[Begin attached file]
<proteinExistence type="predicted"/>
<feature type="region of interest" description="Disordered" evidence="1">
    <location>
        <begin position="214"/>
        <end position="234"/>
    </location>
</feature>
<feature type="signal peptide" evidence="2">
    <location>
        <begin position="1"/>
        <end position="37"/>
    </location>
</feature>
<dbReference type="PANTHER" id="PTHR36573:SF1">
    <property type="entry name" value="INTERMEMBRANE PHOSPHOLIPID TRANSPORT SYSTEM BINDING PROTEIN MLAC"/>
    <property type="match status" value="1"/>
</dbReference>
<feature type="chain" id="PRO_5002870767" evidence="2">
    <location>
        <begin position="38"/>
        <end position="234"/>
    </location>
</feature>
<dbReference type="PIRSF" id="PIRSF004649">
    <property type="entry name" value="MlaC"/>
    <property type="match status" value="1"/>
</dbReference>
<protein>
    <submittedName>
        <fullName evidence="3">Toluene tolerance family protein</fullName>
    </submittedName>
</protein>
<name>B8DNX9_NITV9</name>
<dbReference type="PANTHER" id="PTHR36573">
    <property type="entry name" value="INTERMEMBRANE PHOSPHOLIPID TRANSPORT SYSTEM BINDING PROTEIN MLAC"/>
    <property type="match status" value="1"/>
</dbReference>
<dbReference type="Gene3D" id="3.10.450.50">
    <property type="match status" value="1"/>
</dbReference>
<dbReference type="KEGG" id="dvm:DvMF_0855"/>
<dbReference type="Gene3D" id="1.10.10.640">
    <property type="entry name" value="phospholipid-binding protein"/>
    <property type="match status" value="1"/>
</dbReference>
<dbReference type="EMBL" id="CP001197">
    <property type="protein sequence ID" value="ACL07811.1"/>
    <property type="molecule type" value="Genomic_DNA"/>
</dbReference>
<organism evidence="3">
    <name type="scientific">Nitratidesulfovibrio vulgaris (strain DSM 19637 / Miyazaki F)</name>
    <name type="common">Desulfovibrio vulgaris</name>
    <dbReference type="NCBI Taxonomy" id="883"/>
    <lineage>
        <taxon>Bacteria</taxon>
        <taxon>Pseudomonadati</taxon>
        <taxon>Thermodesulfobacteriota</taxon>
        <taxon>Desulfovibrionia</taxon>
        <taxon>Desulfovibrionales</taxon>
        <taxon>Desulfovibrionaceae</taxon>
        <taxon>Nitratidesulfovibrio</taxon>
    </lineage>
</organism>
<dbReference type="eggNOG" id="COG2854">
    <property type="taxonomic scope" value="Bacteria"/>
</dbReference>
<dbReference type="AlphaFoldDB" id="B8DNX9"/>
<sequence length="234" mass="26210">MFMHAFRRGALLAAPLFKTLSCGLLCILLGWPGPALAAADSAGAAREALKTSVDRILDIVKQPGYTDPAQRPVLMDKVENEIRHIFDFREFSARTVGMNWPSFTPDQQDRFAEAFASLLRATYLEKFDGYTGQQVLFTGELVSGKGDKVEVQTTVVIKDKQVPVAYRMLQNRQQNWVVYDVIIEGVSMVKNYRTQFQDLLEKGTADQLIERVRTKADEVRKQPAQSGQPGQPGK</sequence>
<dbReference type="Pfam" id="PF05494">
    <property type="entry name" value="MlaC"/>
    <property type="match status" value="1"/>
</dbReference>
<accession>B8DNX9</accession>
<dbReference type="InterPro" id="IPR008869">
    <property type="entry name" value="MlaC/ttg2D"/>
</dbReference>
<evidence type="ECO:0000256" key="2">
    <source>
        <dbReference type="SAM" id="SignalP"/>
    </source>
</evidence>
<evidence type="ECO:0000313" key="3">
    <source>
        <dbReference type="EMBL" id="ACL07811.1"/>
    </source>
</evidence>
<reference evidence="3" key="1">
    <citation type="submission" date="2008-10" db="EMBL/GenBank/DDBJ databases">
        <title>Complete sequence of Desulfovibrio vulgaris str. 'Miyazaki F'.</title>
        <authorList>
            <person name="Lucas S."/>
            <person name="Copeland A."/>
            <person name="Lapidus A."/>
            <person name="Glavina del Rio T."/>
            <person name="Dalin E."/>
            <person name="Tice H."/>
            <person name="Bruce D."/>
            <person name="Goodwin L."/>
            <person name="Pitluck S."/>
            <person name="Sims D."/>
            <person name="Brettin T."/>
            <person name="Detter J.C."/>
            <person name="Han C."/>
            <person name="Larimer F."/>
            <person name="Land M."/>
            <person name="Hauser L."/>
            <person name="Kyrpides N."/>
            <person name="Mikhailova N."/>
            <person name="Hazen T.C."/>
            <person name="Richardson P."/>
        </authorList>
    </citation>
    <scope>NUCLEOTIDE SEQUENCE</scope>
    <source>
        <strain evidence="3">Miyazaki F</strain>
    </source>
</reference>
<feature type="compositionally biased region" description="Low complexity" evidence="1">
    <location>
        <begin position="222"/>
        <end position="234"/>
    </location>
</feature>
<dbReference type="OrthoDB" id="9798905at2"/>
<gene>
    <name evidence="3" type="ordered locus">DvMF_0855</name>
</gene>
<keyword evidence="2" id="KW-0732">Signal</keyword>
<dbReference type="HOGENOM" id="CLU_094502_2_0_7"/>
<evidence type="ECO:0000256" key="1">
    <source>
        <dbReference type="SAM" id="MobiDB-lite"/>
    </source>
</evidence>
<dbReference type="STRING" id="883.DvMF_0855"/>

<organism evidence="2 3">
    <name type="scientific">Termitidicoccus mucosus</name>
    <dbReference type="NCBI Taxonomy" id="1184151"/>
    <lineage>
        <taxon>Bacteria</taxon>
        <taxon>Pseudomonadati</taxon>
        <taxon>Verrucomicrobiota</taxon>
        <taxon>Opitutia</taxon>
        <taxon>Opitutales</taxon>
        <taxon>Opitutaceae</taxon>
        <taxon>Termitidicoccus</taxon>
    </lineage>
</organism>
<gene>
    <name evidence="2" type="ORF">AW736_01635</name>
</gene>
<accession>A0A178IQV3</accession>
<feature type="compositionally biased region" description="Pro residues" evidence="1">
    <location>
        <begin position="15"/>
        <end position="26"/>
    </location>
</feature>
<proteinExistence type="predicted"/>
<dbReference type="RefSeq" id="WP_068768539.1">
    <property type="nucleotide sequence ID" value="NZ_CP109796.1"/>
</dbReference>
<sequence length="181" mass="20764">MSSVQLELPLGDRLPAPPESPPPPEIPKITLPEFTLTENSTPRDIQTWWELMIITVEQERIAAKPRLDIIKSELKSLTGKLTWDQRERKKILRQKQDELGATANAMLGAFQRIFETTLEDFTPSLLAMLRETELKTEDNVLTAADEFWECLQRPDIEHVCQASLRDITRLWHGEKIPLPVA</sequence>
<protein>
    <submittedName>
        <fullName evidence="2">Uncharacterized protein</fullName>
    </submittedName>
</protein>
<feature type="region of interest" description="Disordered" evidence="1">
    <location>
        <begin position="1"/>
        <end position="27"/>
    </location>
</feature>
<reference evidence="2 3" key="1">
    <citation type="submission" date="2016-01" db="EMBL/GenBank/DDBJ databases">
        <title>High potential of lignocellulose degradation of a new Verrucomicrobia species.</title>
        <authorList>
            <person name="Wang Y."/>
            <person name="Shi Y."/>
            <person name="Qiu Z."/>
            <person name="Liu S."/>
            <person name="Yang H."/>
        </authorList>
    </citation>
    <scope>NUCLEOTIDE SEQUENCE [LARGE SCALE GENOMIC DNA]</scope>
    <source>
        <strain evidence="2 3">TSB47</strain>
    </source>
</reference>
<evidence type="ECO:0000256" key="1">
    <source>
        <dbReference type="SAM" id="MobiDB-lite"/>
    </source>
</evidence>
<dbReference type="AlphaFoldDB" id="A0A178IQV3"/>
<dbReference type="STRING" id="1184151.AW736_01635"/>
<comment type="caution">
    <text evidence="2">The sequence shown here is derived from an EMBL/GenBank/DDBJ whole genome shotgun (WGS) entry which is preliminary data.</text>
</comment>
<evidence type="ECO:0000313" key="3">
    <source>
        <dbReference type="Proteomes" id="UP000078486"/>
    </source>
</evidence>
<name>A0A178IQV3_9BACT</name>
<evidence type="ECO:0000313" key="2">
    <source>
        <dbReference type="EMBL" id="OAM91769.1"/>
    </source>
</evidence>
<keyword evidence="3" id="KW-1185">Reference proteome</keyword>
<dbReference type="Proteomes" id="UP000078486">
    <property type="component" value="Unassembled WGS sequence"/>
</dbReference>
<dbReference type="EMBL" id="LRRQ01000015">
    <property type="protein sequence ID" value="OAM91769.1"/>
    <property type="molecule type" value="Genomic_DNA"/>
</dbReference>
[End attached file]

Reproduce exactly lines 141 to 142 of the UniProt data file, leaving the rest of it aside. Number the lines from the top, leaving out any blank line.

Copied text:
        <taxon>Pseudomonadati</taxon>
        <taxon>Verrucomicrobiota</taxon>